Single Crochet and Working Into the Chain Stitch
Now that you’ve mastered the Chain Stitch, and hopefully created a few projects with the stitch, it’s time to learn how to work into the chain. The best way to learn this is to start with the single crochet.
So what is the single crochet? It is the most simple row building stitch in crochet. The first few stitches every crocheter learns are all variations of this stitch. Once you have gotten the hang of the single crochet stitch, the rest of the stitches will all come a bit easier.
What You Need to Learn Single Crochet
Yarn – I used a Red Heart Super Saver acrylic yarn in medium, or worsted, weight.
Hook – I used a size I/6mm crochet hook
First, let’s start with our chain stitch. Remember to begin with a slip stitch, and tighten it around your hook. Yarn Over with your working yarn, and pull through the bottom loop on your hook. I want you to repeat this process until you have a chain of 25.
If this was a written pattern, this step would be written as:
Once you have your chain, I want you to take a look at it. Believe it or not, there is a top and a bottom to the chain. Take a look at all sides. The top of the chain is the side that looks like hearts all connected to each other. The bottom almost looks like a dotted line, with the way the yarn is woven through the chain.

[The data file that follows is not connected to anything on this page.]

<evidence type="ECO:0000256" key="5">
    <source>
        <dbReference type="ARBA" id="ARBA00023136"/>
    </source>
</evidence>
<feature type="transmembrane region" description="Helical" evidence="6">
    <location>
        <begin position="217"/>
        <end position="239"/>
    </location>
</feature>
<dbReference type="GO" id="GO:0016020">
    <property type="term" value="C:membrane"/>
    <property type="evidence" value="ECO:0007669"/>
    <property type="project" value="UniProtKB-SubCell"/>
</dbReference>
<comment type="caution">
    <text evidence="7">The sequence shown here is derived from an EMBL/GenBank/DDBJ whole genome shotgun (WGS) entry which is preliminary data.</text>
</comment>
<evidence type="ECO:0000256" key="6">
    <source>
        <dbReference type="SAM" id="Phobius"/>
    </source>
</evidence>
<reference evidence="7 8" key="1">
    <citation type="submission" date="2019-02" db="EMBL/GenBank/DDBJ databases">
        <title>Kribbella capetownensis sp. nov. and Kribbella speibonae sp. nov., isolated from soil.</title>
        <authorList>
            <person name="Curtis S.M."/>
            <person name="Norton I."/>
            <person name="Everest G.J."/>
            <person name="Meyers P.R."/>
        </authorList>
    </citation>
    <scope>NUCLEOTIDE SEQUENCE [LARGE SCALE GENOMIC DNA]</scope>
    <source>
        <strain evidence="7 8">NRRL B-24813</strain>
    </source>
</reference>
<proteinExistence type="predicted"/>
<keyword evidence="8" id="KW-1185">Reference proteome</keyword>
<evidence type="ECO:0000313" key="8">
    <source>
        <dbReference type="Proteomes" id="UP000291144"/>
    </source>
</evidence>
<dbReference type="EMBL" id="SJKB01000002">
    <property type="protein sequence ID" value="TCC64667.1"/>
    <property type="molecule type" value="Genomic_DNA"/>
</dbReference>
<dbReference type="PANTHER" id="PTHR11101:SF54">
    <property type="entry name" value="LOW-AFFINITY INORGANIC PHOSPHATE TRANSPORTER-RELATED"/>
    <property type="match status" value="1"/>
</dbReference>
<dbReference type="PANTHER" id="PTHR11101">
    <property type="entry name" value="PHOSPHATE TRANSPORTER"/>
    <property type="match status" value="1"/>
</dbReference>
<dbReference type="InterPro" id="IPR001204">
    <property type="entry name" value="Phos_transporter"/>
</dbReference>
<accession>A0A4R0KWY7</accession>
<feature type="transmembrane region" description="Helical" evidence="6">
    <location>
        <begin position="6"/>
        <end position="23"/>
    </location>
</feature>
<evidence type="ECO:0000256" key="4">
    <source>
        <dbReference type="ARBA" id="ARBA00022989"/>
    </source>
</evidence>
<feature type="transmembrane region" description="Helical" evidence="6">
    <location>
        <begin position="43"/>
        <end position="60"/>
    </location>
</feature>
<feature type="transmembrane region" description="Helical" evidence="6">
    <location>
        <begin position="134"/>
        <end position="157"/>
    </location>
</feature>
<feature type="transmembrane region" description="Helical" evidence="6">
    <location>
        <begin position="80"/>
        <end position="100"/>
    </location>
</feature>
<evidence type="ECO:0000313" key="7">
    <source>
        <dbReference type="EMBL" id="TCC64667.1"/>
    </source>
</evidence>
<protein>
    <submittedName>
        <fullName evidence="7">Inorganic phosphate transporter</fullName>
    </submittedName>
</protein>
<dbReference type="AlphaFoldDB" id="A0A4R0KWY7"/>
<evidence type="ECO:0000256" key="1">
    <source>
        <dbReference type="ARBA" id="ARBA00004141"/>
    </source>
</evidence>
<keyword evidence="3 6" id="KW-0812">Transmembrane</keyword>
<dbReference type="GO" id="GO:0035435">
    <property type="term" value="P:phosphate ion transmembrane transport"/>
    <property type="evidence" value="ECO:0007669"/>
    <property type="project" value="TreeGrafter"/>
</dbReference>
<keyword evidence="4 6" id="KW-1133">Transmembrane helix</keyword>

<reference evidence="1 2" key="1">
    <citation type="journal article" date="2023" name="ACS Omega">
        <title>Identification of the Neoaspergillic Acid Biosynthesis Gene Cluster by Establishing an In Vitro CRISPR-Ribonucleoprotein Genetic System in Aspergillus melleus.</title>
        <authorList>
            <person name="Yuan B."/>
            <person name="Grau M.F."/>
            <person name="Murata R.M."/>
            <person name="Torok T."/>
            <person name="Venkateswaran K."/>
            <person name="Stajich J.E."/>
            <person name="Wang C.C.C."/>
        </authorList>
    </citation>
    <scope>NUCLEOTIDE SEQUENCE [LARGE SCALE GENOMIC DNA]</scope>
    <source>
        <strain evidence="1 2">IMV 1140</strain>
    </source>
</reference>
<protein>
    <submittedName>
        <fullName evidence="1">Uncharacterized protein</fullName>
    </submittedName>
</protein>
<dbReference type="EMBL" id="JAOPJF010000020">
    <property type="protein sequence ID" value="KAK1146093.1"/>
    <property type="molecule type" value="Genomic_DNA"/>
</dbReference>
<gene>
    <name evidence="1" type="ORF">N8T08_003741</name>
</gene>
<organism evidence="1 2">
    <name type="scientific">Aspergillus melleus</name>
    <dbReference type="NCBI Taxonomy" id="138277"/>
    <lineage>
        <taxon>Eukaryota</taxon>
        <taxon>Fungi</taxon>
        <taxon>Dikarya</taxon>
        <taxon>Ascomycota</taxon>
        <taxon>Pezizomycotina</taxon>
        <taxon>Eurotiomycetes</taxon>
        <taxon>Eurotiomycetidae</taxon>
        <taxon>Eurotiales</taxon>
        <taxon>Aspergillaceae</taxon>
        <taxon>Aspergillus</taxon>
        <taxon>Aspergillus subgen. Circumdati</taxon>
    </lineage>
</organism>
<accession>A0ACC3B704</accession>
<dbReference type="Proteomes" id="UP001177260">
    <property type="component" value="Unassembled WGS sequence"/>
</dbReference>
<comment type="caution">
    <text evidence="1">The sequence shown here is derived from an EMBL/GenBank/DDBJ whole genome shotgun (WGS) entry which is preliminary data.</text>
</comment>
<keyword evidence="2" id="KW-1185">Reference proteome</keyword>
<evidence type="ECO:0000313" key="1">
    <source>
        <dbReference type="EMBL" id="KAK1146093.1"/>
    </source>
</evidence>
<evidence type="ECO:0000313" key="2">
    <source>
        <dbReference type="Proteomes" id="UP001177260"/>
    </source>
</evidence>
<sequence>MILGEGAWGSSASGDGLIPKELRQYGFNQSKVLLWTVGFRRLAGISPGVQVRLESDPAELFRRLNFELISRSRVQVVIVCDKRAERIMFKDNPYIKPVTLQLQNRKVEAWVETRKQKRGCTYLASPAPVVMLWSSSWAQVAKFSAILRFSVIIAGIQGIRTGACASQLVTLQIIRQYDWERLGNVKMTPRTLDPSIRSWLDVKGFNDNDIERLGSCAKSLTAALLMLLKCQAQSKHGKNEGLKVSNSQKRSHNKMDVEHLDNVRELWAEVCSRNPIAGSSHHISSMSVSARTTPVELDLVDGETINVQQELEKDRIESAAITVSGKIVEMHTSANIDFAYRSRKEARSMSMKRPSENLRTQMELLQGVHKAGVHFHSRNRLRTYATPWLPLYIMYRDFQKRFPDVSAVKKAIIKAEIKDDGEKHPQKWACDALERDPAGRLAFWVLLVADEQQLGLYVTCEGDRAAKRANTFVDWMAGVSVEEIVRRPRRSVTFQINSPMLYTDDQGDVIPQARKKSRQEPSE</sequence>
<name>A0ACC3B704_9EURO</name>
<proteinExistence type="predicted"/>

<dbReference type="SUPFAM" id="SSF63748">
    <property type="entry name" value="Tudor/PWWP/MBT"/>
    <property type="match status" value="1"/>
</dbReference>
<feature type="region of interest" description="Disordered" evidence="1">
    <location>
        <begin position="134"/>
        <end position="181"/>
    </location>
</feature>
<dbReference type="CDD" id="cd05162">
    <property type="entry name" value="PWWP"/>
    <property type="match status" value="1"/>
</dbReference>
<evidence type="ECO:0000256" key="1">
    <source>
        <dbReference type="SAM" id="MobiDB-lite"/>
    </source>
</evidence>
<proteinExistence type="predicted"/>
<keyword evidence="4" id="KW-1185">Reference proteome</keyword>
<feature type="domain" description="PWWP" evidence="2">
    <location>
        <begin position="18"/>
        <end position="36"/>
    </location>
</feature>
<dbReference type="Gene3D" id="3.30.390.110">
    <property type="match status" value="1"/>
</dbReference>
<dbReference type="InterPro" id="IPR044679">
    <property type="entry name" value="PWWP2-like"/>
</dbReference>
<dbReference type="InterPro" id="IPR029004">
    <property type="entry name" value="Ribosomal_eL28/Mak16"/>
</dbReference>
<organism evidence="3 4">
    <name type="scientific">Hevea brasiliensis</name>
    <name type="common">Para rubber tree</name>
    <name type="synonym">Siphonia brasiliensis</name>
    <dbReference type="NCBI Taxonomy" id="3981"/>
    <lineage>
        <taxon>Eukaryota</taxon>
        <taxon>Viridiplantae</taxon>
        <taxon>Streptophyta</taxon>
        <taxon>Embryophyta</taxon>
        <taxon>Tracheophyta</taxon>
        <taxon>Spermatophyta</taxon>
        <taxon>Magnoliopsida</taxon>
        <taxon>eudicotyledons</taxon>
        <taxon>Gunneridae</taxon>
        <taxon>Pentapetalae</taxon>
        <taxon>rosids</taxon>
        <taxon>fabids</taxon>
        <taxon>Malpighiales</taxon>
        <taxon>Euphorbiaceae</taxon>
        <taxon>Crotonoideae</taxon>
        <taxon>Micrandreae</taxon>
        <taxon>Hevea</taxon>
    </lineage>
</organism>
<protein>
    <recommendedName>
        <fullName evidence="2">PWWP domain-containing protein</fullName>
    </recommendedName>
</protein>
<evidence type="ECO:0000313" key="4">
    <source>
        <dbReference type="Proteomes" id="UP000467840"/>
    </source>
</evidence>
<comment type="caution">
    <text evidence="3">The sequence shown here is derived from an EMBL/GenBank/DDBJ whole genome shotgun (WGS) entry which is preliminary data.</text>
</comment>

Working Your Single Crochet Into the Chain
We are going to work into the bottom of the chain to start. The reason you want to work your first row into the bottom of the chain is so that the side that is exposed looks finished. As we get further along, you will start to see what I mean, and why you want to do it this way. I promise this will all make sense in just a few minutes.
If you are right handed, you made your chain from left to right, and if you are left handed, you made your chain from right to left. Now, and for the rest of the project, all your stitches are going to be made in the opposite direction.
Your First Single Crochet
Enough talking, let’s get to it! With your hook in your working hand, and your yarn and chain in the other, count back 2 chains from the hook. This is the chain stitch we are going to start working into.
Take your hook, and slide it under the loop on the back side of the stitch. Your hook should be under the loop and your working yarn.
Now, use your hook to grab the working yarn. Do this by bringing your hook up underneath the working yarn and sliding the hook down slightly to grab it. You should now have 3 loops on your hook. The top loop is your working yarn, the middle loop is the loop you put your hook into, and the bottom loop is the one left on your hook from the chain.
Next, you need to pull the top loop through the middle loop. This is just like your chain stitch. Pull and turn your hook to grab the top loop, and slide it through the middle loop.
You should now have 2 loops left on your hook.
To finish our stitch, and get back to one loop on your hook, yarn over again, with your working yarn. Turn and pull your hook to bring the newest loop through the two bottom loops you have on your hook.
Congratulations! You have finished one single crochet stitch!
Keep It Going!
Continue to make a single crochet stitch into each chain stitch in your chain. You should end your row with a total of 25 single crochet stitches.